By David Clements/Special to Langley Advance Times
All around the world, organizers were planning a big Earth Day celebration this year, because it was the 50th anniversary of the original Earth Day held April 22, 1970.
Locally, a number of plans were in the works.
On the Earth Day in Metro Vancouver website all of the following cancelled events are listed:
• Party for the Planet at City Hall in Surrey on April 18
• Vancouver Earth Day Parade on Commercial Avenue, April 22
• Pilgrimage to Burns Bog at the Delta Nature Reserve, April 21
• Earth Day in Stanley Park was to take place sometime in April
• Earth Fest at Everett Crawley Park, April 25
• Earth Day in North Vancouver at Mosquito Creek Park, April 26
• Earth Day in Maple Ridge at Memorial Peace Park, April 18
Here in Langley, I was really looking forward to the Langley Field Naturalists and Friends Celebrate Earth Day Event.
Likewise, around the world Earth Day 2020 will be a quiet affair.
Still somehow, humanity is at a unique juncture to celebrate the earth and reflect.
On April 8, Pope Francis said in an interview “This is the time to take the decisive step, to move from using and misusing nature to contemplating it.”
He discussed recent unprecedented planetary events like the bushfires in Australia, extreme weather events and the widespread melting of the polar ice, but said it took a pandemic to really get us to stop and pay attention to these dire warnings.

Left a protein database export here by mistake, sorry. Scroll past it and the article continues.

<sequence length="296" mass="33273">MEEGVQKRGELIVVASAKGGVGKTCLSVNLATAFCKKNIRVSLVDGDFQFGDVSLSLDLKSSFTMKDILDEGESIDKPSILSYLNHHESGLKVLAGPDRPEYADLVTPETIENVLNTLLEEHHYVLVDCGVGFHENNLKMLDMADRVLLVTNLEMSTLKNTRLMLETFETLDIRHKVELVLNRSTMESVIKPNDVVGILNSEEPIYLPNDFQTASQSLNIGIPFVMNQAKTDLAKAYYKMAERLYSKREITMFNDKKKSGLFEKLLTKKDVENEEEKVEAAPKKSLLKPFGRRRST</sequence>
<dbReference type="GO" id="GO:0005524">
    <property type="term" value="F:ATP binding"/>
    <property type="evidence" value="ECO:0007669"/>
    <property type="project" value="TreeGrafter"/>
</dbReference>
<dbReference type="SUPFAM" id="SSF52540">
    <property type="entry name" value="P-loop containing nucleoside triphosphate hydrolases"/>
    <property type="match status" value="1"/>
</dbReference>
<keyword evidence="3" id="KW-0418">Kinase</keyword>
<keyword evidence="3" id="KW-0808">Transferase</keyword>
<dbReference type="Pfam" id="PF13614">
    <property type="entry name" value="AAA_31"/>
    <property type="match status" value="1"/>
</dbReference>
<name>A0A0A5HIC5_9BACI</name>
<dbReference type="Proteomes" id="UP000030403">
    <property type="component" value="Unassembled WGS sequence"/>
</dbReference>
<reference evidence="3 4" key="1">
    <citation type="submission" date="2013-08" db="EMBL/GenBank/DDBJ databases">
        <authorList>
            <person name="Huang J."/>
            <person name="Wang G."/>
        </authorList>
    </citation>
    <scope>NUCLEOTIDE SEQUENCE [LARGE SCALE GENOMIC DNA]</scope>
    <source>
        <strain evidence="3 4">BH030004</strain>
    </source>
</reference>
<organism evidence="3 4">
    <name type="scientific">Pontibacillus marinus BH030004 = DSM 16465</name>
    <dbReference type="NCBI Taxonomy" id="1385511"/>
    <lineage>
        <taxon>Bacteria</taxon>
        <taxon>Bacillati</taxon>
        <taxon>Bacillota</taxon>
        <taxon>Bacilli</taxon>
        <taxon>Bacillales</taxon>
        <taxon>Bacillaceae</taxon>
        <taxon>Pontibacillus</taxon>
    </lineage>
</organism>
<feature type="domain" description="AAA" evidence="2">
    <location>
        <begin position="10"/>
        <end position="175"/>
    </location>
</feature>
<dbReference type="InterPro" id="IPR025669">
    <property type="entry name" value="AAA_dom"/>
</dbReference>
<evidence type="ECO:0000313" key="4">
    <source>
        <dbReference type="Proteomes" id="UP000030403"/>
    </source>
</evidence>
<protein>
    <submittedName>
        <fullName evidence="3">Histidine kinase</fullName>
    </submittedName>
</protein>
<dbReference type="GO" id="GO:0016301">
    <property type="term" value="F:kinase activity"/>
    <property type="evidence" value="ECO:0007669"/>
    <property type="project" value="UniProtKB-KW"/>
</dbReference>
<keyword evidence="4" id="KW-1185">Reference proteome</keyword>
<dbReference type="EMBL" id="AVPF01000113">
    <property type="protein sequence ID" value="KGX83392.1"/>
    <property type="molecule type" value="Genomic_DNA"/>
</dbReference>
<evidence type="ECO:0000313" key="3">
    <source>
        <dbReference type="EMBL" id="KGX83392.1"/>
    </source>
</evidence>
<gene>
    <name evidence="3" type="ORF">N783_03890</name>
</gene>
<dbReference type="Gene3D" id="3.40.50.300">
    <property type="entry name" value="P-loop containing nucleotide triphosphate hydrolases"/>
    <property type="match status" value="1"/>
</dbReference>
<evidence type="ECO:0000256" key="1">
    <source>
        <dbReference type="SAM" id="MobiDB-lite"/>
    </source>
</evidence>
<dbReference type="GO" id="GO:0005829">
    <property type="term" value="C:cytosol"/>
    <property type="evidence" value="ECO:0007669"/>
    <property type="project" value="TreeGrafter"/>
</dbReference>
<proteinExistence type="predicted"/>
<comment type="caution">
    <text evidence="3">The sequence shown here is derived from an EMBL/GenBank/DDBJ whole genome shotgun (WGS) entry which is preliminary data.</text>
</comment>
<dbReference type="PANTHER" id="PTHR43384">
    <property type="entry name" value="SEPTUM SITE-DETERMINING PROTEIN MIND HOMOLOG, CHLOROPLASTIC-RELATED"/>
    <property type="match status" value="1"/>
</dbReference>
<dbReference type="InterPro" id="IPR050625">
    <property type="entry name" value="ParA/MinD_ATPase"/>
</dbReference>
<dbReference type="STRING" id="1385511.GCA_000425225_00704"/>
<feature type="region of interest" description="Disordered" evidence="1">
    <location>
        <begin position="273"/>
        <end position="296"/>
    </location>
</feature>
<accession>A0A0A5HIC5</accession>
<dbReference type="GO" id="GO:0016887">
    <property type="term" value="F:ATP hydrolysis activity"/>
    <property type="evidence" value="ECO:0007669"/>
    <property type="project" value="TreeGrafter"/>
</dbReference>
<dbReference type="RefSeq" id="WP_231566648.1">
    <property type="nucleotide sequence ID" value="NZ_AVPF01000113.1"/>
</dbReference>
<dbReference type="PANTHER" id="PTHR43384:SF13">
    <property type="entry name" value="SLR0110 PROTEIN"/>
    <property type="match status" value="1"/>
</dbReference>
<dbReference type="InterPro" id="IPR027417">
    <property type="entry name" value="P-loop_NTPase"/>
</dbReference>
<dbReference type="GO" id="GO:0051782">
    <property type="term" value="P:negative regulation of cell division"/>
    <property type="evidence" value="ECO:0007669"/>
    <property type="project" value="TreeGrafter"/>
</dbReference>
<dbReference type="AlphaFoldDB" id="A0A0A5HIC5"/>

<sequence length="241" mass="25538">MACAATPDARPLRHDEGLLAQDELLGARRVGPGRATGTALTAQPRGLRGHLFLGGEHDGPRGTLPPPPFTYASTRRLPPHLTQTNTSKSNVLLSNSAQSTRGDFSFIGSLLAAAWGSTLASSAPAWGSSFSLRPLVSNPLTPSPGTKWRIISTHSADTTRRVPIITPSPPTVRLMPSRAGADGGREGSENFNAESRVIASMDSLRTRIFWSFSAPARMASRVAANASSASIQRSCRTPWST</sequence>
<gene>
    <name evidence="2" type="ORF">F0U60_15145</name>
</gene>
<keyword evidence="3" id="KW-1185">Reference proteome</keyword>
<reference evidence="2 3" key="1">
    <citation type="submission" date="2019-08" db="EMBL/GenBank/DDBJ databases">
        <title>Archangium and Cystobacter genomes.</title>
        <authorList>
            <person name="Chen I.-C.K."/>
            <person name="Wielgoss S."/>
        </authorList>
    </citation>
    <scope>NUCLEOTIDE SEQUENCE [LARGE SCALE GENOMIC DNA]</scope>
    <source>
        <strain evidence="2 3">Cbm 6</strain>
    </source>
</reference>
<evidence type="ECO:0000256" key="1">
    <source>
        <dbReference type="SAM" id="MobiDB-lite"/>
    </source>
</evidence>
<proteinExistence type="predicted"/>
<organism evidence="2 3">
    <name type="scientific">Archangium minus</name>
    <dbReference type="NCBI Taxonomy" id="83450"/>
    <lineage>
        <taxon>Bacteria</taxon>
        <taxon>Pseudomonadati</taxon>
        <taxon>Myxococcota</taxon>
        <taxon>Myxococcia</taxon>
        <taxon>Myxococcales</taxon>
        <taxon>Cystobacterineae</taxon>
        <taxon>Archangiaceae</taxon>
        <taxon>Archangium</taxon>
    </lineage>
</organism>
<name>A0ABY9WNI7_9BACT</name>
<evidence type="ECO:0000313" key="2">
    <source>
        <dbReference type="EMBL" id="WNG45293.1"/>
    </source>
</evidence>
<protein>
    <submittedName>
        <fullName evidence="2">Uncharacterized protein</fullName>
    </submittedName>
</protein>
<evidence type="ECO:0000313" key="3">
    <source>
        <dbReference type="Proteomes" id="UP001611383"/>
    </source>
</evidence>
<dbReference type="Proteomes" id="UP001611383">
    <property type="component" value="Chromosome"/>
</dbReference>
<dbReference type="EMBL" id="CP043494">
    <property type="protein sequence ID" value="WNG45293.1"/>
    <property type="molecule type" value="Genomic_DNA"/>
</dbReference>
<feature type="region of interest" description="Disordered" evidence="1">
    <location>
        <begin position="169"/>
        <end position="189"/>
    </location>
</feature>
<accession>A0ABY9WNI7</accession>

When Rachel Carson published Silent Spring in 1962, in the decade leading up to the first Earth Day, she delivered a loud warning on potential silencing of bird song due to pollution.
This year, as so many of us stay home and traffic noise is reduced, we can hear and appreciate the birds in our neighbourhoods this spring.
So how do we celebrate Earth Day this April at home?
I see it already happening in my Langley neighbourhood and among my family members.
People are driving less, walking more, using their bicycles, growing their own vegetables, and spending more time getting to know their local surroundings, even learning their birds.
Noisy celebrations and crowds may not actually lead to concrete change as much as quiet contemplation.
This April each of us have an opportunity to take a quiet moment or two at home to think about how we can each make own footprint on the earth a little lighter.
– David Clements PhD, is a professor of biology and environmental studies at Trinity Western University